The court then noted that, under the prevailing practice in Malheur County Circuit Court, when a complaint was tendered without a filing fee, a "new case" would not be "initiated" unless the court allowed a motion for waiver or deferral of fees. Given that practice, the court reasoned that, in those cases where the motion to waive or defer fees was denied, precluding the filing of the complaint, the plaintiff had not "appear[ed]" before the court for purposes of the disqualification statutes. See ORS 14.260(1). Consequently, the protections of those statutes could not be invoked:

"'Appearing,' as the term is used in ORS 14.260(1), does not appear to have been interpreted by Oregon's Appellate Courts. 'Appearance' in Black's Law Dictionary, Seventh Edition, means 'a coming into court as a party or interested person.'

"* * * * *

"This Court views the term 'appearing' in ORS 14.260(1) as involving more than merely tendering to the court documents which may, depending upon the allowance of a waiver or deferral of filing fees, result in a filed case."

Finally, and alternatively, the court noted that disqualification does not preclude judicial action on purely ministerial matters and that, in the court's view:

"This Court further views the initial actions involving the processing of the initial paperwork associated with an attempted filing as being formal or ministerial acts which are allowed under Oregon law even if a motion for recusal is among the submitted materials."

We turn to the merits. For clarity, we first address--and reject--the trial court's alternative rationale. As the court observed, disqualification does not preclude actions on purely ministerial matters. See, e.g., Creel v. Shadley. However, the disposition of a motion for waiver or deferral of fees under ORS 21.605(1)(a) is not ministerial. Rather, the allowance or denial of such a motion involves the exercise of judicial discretion and is reviewed for abuse of discretion. See Curtis, ___ Or App at ___ (slip op at 3-4); Stanwood, 135 Or App at 61. Indeed, the trial court's February 1 order in this case explicitly refers to the court's discretion in such matters and then proceeds to exercise that discretion based on a variety of factors, including factual assessment of whether plaintiff had been or was being denied meaningful access to legal resources and the availability of alternative remedies. See ___ Or App at ___ (slip op at 6). Regardless of the propriety of the trial court's assessment of such considerations, but see Curtis (in exercising discretion under ORS 21.605(1), court is limited to considering a plaintiff's ability to pay fees without reference to the substance of the plaintiff's complaint or availability of alternative causes of action), the disposition of plaintiff's application involved the exercise of judicial discretion. Consequently, the "ministerial acts" exception is inapposite.

The question thus narrows to whether the trial court was correct that the judicial disqualification statutes, ORS 14.210, et seq., do not apply here because plaintiff had never "appear[ed]" because his complaint was never accepted for filing. We reject that analysis. ORS 14.250 provides, in part:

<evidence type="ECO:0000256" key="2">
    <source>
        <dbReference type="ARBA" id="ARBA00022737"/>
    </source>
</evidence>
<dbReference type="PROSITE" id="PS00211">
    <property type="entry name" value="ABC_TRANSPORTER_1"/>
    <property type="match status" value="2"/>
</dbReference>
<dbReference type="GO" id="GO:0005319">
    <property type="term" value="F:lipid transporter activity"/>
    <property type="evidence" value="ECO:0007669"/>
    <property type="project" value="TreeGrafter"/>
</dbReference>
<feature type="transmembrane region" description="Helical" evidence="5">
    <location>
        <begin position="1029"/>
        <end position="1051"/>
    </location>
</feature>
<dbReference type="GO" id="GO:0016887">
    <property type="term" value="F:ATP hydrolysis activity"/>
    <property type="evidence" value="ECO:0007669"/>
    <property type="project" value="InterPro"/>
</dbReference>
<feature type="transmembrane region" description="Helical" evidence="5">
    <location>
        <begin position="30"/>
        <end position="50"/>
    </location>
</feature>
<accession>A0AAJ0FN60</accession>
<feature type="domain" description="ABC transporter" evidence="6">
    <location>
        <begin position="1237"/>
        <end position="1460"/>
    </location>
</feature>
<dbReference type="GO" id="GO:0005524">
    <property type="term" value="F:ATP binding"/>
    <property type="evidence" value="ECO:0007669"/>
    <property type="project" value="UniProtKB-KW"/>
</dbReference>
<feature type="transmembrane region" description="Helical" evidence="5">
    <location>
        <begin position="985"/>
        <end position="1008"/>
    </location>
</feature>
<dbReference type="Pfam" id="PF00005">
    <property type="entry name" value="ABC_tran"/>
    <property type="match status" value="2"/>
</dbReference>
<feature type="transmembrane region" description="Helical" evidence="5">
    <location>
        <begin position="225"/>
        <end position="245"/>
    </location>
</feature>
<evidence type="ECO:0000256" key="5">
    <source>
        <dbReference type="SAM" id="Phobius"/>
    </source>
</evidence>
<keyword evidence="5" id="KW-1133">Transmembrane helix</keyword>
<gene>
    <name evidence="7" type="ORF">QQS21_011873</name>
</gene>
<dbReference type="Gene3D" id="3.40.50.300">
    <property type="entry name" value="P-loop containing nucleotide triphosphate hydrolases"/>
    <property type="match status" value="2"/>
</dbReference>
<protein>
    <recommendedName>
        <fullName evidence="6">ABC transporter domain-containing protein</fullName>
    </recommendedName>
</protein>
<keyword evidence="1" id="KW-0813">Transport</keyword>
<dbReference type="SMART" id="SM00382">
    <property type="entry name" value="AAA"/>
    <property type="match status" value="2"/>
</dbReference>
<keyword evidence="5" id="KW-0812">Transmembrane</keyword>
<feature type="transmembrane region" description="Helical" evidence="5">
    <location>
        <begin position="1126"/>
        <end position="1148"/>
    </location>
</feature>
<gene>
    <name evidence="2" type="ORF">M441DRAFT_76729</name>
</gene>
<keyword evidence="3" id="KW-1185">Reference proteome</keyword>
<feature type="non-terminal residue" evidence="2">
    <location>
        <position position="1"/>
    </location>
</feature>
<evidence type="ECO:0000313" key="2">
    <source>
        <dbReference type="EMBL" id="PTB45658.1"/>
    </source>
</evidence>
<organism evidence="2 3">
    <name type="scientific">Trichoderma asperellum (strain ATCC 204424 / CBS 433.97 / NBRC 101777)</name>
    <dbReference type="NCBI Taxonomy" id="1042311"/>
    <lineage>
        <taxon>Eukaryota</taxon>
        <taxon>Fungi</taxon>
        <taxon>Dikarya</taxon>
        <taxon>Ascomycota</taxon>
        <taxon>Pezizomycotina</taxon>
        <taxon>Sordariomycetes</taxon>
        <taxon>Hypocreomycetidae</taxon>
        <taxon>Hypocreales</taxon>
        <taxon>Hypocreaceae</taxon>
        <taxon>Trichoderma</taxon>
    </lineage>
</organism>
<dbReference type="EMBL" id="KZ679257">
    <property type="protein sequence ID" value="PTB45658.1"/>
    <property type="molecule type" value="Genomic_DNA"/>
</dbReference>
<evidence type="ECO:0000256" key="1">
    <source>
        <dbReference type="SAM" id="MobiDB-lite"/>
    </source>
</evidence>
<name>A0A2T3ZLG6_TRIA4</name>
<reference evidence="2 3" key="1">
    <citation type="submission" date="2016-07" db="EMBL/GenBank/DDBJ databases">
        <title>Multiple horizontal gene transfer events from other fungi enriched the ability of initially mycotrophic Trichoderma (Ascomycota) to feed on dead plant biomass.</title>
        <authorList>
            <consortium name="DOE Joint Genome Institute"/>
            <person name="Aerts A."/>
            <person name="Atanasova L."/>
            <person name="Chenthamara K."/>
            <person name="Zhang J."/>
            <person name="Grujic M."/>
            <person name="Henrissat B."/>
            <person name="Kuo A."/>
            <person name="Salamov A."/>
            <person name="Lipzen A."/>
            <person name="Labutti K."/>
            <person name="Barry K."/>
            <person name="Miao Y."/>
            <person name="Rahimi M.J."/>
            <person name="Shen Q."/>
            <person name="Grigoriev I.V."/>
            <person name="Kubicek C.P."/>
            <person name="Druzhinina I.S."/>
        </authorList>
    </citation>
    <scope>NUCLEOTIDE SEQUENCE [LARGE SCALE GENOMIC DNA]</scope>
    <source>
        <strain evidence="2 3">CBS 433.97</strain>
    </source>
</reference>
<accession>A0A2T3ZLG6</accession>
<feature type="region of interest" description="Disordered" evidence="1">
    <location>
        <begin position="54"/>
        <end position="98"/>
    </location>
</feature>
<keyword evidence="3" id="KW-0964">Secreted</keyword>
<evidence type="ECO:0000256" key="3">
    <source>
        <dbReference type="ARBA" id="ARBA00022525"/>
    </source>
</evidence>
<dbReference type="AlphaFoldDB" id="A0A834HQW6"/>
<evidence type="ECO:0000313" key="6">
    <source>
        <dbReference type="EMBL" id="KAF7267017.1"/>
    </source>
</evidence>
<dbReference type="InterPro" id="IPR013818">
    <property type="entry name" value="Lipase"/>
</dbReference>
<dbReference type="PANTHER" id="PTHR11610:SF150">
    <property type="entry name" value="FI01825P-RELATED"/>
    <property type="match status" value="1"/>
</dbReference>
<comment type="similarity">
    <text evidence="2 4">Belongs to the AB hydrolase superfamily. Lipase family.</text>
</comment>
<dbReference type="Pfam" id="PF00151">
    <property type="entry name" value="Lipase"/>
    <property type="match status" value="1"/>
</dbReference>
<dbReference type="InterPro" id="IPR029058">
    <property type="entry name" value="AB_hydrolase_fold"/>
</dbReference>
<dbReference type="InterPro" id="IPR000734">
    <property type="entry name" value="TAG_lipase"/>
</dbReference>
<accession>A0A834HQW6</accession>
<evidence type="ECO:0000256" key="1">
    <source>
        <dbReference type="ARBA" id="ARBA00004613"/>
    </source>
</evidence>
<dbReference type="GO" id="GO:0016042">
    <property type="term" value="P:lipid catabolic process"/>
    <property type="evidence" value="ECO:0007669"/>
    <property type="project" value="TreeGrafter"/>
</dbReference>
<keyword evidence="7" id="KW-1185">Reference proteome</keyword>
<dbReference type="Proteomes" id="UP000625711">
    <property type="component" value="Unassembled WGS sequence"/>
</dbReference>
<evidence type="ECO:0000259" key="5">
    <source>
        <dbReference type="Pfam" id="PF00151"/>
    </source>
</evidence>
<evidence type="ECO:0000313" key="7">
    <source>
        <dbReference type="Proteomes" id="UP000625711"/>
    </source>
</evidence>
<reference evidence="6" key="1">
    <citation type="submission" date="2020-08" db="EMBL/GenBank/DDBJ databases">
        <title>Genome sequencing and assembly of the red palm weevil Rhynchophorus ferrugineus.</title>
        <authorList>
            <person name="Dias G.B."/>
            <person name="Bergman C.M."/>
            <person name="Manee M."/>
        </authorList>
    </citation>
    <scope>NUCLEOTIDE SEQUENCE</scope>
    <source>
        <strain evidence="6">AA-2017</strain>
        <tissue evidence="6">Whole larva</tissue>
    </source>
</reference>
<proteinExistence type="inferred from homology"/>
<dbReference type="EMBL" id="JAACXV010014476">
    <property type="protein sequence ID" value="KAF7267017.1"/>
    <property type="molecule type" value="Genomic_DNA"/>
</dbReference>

"No judge of a circuit court shall sit to hear or try any suit, action, matter or proceeding when it is established, as provided in ORS 14.250 to 14.270, that any party or attorney believes that such party or attorney cannot have a fair and impartial trial or hearing before such judge."

ORS 14.260 prescribes the process for seeking disqualification:

"(1) Any party to or any attorney appearing in any cause, matter or proceeding in a circuit court may establish the belief described in ORS 14.250 by motion supported by affidavit that such party or attorney believes that such party or attorney cannot have a fair and impartial trial or hearing before such judge, and that it is made in good faith and not for the purpose of delay. No specific grounds for the belief need be alleged. Such motion shall be allowed unless the judge moved against, or the presiding judge for the judicial district, challenges the good faith of the affiant and sets forth the basis of such challenge. In the event of such challenge, a hearing shall be held before a disinterested judge. The burden of proof shall be on the challenging judge to establish that the motion was made in bad faith or for the purposes of delay.

"(2) The affidavit shall be filed with such motion at any time prior to final determination of such cause, matter or proceedings in uncontested cases, and in contested cases before or within five days after such cause, matter or proceeding is at issue upon a question of fact or within 10 days after the assignment, appointment and qualification or election and assumption of office of another judge to preside over such cause, matter or proceeding.

"(3) No motion to disqualify a judge shall be made after the judge has ruled upon any petition, demurrer or motion other than a motion to extend time in the cause, matter or proceeding. * * *" (6)

Disqualification under ORS 14.250 applies broadly to a judge's authority "to hear or try any suit, action, matter or proceeding." Although the statute does not define those terms, under any reasonable understanding, a motion to waive fees is, at the least, a legal "matter." See Webster's Third New Int'l Dictionary, 1394 (unabridged ed 1993) (defining "matter" as "something that is the subject of disagreement, strife or litigation" and as "something that is to be proved (as in a Court of Law)"). Indeed, as we emphasized in Stanwood, such a motion is potentially--and often actually--dispositive: